La petite danseuse
© Gordon, Lucid Realities © Gordon, Lucid Realities

music for augmented reality


jerome baur, film music · La valse du papillon - Offenbach - Réduction Piano Jerome Baur (extrait)

Application & augmented reality


For smartphones and pads - AppleStore -  2021, Paris, France

The Little Dancer ... at the Musée d'Orsay is the first episode of a series in augmented reality, based on a concept by graphic designer and director Gordon in collaboration with Marie Sellier and Sarah Silverblaat Blusser. Co-production: Lucid realities, Musée d'Orsay, France TV.

This France Television application for smartphones and iPads is distributed for free on the AppStore.

Go to the App


I collaborated in the augmented reality adventure of Edgar Degas' "La petite danseuse", by making an orchestra reduction and playing the piano of Offenbach's "La valse du Papillon". A big thank you to the director, Gordon, who invited me to participate in this beautiful project.

images © Gordon, Lucid realities, Musée d’Orsay, France TV.
images © Gordon, Lucid realities, Musée d’Orsay, France TV.


Through your smartphone or tablet, the statue of the Little 14-year-old Dancer comes to life in your home, on the floor or a table. It takes you on an extraordinary journey through the paintings and sculptures of the Musée d'Orsay.

The little dancer, Marie, has fallen in love with the young imperial prince Eugène. To free him from his sculpted and frozen world, she must gather several ingredients of a magic potion with your help...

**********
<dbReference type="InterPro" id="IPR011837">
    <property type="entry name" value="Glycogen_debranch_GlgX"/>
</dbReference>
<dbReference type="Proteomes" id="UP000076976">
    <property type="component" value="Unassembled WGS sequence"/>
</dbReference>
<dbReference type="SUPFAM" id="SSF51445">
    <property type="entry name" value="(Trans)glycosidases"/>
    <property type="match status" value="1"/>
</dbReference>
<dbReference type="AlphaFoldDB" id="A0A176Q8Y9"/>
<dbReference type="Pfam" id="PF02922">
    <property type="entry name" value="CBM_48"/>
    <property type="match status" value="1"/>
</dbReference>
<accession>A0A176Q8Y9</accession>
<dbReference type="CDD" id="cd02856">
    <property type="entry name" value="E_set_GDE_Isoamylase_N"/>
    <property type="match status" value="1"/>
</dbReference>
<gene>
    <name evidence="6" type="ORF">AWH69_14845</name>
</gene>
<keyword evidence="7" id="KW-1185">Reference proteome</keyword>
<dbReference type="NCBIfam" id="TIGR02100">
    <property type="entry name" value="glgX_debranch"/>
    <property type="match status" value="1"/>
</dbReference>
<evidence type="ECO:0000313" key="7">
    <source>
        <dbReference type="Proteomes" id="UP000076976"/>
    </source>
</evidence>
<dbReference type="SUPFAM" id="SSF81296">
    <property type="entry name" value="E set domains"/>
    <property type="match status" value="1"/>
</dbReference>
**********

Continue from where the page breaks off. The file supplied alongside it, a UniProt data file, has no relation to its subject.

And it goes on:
These ingredients are hidden in the works on display and you will have to solve several riddles with her. While following her graceful dances, you will discover the worlds created by the artists... funny, bizarre, mythological or downright terrifying!

With the little dancer Marie, children will discover art in a playful and educational way.

screen-shot La petite danseuse APP.
screen-shot La petite danseuse APP - images © Lucid Realities, Gordon


Reducing an entire orchestra to a single instrument means capturing all of the musical intentions and movements of each desk and each bar, and then transcribing the result so that ten fingers can play it on a solo instrument. In other words, this kind of exercise is not done in 2 minutes :)

I worked on a reference recording of Offenbach's "Butterfly Waltz" performed by a symphony orchestra. This one had to contribute to support the video editing and the danced movements of the little dancer. It was therefore imperative that the piano playing follow very closely the multitude of tempo changes in the original recording.

Far from being a concert pianist, I encountered difficulties in reproducing certain nuances of the orchestra, in reproducing the power of the brass or the fortissimo of the ensembles, but finally, the danced movements and my piano gradually came together. Augmented reality then brought its share of magic!